Phelps demonstrating the doorway stretch (Photo: Liz Sandburg)
It might look funny, but stretch your shoulders in a door frame. Make a 90-degree angle with your arm, hand facing upward, and use a wall or door to gently press it back. It will help with hunching in your back.
Tennis Ball Massage
Phelps says this simple sock/tennis ball combo can be an invaluable tool (Photo: Liz Sandburg)
Phelps never travels without a tennis ball in a sock. While waiting for bags, rentals or your spouse to freshen up in the restroom, lean up against a wall with the tennis ball behind you and feel around for soreness. When you find a tender spot, stand still and breathe. Don’t worry about looking weird – it’s an airport. You don’t know anyone, and everyone is in too much of a rush to pay attention.
Use your hand, fingers or fist to gently knead the muscles in front of your armpits soften your chest. You can do this absolutely anywhere, from the line for Starbucks to baggage claim.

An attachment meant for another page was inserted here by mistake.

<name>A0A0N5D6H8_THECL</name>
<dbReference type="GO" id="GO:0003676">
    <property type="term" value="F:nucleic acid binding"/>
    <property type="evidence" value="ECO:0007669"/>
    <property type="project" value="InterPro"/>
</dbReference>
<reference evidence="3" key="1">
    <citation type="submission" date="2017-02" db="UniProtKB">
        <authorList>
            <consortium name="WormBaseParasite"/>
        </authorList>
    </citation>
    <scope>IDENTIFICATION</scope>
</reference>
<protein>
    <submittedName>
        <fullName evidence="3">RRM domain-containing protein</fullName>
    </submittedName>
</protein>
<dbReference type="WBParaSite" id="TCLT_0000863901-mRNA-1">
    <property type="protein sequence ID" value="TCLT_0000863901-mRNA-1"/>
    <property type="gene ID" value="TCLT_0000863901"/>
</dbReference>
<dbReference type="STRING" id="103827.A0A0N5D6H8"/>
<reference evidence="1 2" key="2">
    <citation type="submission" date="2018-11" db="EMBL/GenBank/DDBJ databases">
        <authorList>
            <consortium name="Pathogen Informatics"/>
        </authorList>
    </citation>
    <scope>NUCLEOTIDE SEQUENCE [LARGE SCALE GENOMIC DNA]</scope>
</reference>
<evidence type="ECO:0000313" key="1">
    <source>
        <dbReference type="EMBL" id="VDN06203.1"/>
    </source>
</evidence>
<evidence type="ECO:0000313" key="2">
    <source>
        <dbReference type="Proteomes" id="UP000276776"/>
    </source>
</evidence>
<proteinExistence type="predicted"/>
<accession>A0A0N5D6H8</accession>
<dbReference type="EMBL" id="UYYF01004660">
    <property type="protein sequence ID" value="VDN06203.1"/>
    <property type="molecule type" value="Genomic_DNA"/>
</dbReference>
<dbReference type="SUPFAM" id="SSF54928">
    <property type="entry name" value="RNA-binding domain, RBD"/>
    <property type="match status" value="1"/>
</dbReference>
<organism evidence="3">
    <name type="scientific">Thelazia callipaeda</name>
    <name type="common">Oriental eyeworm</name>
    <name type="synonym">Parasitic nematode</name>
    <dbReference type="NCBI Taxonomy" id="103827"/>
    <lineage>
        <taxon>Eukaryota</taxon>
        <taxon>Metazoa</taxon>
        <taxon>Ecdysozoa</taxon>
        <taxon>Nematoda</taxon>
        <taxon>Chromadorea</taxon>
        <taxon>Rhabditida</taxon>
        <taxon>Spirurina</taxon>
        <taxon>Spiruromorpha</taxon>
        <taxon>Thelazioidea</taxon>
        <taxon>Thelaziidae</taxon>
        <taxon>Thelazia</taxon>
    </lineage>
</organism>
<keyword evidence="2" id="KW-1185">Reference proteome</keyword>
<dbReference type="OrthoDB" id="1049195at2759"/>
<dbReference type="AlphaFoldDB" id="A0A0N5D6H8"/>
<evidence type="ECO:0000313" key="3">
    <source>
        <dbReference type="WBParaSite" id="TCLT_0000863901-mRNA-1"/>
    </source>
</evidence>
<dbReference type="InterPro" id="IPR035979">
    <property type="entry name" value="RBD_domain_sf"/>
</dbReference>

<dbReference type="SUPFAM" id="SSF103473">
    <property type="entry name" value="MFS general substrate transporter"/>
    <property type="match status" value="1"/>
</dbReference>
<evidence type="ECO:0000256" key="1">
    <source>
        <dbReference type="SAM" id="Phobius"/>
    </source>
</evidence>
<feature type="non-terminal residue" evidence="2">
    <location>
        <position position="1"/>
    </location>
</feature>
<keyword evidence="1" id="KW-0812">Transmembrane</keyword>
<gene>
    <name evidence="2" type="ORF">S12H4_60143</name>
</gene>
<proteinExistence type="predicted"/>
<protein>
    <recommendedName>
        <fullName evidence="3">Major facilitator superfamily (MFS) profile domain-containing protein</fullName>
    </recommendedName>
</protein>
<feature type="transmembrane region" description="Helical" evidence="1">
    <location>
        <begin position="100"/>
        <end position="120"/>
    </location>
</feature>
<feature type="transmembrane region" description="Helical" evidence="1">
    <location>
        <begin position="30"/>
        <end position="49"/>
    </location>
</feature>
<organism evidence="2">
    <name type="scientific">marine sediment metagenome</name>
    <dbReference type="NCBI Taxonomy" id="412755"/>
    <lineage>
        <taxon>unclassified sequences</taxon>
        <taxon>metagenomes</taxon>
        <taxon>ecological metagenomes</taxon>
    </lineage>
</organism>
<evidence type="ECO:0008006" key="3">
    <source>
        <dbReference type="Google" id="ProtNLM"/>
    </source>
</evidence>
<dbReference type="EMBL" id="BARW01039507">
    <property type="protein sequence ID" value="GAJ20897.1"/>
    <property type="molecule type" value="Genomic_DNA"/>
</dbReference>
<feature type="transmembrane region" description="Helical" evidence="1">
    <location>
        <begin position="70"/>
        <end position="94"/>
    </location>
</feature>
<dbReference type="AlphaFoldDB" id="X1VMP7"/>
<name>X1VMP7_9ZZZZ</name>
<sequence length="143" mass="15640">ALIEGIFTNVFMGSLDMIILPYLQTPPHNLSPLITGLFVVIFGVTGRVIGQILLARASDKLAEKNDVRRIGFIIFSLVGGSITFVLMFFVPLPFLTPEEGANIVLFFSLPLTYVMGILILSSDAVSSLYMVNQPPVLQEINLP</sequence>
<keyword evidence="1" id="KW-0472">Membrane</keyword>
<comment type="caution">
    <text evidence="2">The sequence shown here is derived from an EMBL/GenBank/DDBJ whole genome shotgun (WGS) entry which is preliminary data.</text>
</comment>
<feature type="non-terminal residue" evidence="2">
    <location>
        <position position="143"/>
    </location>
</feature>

Stand up straight
Your twelve pounds of head aren’t helping your cause. Visualize the alignment of your body and, despite how much you want to rush, don’t let your head move in front of you as you walk.
What not to do
What to avoid can be just as important as what you implement. As Phelps ran through them, my own brain marked them off – guilty, guilty, guilty. It’s tough, but if it makes for a better vacation, I’ll do it all!
Carry luggage that’s weighing you down.
Wear uncomfortable shoes. Pack them if you must and put them on when you arrive.
Carry a one-shoulder bag.
Look down for hours (reading, posting, working, etc.).
Overindulge in caffeine.
Lose sleep the night before the trip; you will start your vacation irritable and anxious.
Be late. This is Butch’s top habit to avoid; you’ll set off a domino effect of rushing and the stress and poor gait will lead to a sore body before you even hit the tarmac.
And do try to relax. You’re going on vacation, after all! Meditating or praying while at the airport or on the plane may help be in the moment. When your mind relaxes, your body will follow and, without that stress in your mind and muscles, the stiffness and soreness that normally follows will be the only thing you forgot to pack.
You invested the money, now invest some time into ensuring true R & R on your vacation!